Using IO-Link, devices can be parameterised during operation. Central data from a parameter storage server enable immediate parameterisation.

Complex local programming can be a thing of the past, which is especially advantageous for very small devices with difficult access. With IO-Link, the down times for programming are significantly reduced (up to 90 per cent) and the quality of the production equipment is much higher.

IO-Link also offers a wide range of diagnostics for the sensor or actuator device itself. For example, pollution, abrasion, temperature, pressure and voltage levels can be monitored and remote maintenance can be performed very easily. Previously for common devices, this was only possible with proprietary solutions and it typically required significant additional cabling work. With IO-Link, down times caused by preventive maintenance or sudden breakdown of the equipment can be reduced by 80 per cent and problems can be detected much faster.[Page Break]


Within recent years, a trend of smaller yet more powerful sensors and actuators can be seen in process and factory automation. With IO-Link technology, it is easy to miniaturize products based on these new devices using universally standardized and 'intelligent' methods.

When using common proprietary solutions, especially those with high requirements for field bus integrity, to design sensors with bi-directional communication and other 'intelligent' features, significantly more printed circuit board space is typically required and costs can be considerably higher. The first IO-Link devices were assembled primarily using discreet components.

Today highly integrated microchips (cable driver ICs and microcontrollers) in very small packages of 3x5mm or 4x4mm or in wafer-level chip-scale package solutions (WL-CSP; see Fig. 1), with dimensions as small as 2.5x2.5mm, enable powerful and cost-saving integration of IO-Link into the smallest intelligent sensors and actuators. IC product families with the same pin count and size but different functionality can support effective and easy platform designs for IO-Link applications.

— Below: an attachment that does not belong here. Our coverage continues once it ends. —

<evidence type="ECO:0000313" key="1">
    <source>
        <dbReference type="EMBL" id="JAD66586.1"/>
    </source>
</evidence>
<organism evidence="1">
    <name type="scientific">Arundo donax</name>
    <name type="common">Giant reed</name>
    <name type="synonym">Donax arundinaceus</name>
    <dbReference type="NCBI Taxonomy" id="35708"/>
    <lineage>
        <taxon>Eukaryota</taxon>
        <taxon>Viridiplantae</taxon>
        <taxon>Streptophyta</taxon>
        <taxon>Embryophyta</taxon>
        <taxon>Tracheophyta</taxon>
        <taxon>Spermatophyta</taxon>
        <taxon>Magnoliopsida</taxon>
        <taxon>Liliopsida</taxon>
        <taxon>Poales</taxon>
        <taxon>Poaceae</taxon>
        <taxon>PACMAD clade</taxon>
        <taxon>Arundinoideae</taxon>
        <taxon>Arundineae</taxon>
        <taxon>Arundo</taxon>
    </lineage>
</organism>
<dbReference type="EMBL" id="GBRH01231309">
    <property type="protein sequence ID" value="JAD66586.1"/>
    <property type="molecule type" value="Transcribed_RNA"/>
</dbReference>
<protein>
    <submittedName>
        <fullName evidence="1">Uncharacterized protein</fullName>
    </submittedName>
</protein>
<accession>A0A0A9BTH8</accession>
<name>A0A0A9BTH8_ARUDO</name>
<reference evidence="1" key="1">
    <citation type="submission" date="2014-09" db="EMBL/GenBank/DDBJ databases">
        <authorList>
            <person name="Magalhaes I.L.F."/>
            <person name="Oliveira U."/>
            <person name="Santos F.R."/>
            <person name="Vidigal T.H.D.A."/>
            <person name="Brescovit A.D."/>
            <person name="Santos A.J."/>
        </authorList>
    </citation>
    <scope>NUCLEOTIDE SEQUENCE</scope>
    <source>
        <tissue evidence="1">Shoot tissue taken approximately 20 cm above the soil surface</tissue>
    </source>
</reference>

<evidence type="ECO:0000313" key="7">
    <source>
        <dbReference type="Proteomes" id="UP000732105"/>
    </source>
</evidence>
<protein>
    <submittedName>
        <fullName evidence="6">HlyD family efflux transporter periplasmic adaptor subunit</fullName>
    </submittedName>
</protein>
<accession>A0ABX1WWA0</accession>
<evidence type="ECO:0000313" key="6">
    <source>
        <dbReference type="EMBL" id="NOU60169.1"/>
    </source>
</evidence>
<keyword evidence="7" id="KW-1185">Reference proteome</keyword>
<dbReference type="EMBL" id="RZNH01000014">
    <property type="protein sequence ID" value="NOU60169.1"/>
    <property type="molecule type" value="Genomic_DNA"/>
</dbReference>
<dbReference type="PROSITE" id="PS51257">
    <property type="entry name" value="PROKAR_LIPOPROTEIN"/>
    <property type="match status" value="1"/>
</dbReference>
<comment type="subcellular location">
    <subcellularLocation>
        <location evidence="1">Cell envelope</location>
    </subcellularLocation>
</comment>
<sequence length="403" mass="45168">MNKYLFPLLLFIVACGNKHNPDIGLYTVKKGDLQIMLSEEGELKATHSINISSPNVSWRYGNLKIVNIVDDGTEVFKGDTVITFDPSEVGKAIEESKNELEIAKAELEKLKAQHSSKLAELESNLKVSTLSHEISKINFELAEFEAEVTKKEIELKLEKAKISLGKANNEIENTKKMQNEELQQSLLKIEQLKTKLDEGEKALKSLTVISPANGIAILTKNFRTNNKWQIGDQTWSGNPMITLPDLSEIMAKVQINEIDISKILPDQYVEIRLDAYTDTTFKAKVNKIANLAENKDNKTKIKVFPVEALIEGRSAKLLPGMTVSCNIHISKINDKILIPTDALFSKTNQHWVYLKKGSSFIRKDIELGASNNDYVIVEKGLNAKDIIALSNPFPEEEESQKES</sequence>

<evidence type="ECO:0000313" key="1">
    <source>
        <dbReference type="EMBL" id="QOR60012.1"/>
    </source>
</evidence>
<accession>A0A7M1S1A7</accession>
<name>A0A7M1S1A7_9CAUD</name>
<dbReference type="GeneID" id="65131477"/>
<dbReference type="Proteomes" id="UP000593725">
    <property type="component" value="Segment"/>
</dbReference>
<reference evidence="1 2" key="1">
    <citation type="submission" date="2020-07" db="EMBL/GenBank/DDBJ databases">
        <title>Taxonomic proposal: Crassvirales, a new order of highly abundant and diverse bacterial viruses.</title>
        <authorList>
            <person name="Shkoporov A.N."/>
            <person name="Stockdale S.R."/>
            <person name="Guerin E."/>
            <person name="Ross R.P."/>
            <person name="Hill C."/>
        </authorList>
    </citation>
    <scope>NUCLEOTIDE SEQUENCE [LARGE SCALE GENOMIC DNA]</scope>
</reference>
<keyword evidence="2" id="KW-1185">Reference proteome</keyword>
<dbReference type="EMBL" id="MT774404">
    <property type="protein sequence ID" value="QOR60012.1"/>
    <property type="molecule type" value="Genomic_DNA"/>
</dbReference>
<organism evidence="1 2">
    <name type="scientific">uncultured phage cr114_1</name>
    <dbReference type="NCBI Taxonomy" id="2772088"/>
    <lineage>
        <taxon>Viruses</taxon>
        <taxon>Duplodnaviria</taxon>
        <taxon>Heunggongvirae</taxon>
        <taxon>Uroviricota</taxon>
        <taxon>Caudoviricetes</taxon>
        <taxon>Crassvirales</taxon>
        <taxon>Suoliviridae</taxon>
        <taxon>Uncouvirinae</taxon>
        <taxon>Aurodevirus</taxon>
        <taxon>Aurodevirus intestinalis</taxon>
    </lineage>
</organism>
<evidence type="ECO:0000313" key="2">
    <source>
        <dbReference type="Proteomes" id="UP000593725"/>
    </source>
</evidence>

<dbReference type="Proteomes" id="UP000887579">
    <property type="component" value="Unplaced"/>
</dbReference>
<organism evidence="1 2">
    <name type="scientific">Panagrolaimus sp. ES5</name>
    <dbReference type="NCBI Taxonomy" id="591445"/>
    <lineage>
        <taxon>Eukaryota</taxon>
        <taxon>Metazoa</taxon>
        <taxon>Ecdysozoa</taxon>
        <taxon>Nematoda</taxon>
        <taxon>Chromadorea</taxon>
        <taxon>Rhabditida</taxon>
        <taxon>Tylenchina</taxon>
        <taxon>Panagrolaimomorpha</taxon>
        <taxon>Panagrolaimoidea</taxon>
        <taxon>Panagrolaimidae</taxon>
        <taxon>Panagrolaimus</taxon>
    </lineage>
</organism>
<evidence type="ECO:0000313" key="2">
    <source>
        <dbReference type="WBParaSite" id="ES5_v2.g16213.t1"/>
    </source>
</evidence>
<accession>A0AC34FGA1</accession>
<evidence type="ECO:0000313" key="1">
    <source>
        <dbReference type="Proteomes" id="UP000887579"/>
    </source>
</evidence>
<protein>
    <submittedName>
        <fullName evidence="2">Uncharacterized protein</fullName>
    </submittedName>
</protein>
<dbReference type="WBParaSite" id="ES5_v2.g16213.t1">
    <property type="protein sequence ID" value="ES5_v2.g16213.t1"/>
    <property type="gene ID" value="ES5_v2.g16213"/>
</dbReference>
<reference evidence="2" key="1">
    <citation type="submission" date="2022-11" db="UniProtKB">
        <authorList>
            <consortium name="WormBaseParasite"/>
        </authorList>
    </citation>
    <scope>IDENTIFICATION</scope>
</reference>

The integration of IO-Link is relative easy, as demonstrated by the example of a block schematic for an IO-Link sensor in Fig. 2. The IO-Link chip manufacturer and software provider very often support the integration as well.

The standardised IO-Link interface enables the first production of intelligent, cost-saving and field-bus-independent sensors and actuators at the lowest field level. It completes the 'last metre' between the field bus and sensors/actuators, enabling direct bi-directional communication between the control station and the sensor or actuator devices.[Page Break]

Key summary

Cost effective miniaturization with ZIOL2401 and ZIOL2211 in WL-CSP - an IO-Link standard compliant high voltage line driver IC:

- Space Saving - the small QFN24 4x4 mm and the very small wafer-level chip scale package (WL-CSP) of 2.5x2.5 mm is perfect for the miniaturization of sensors and actuators

- Short Time-To-Market - ZMDI provides excellent application support and evaluation kits

- Flexible - ZMDI'S IO-LINK product family for master and device applications

- Excellent EMC Performance - integrated slew-rate control

- High Driver Capability - up to 820 mA (dual channel) and 410 mA (single channel)

- Specific - IO-Link specific WURQ detection.

Enter √ at www.engineerlive.com/ede

Daniel Heining is with Zentrum Mikroelektronik Dresden AG, Dresden Germany. www.zmdi.com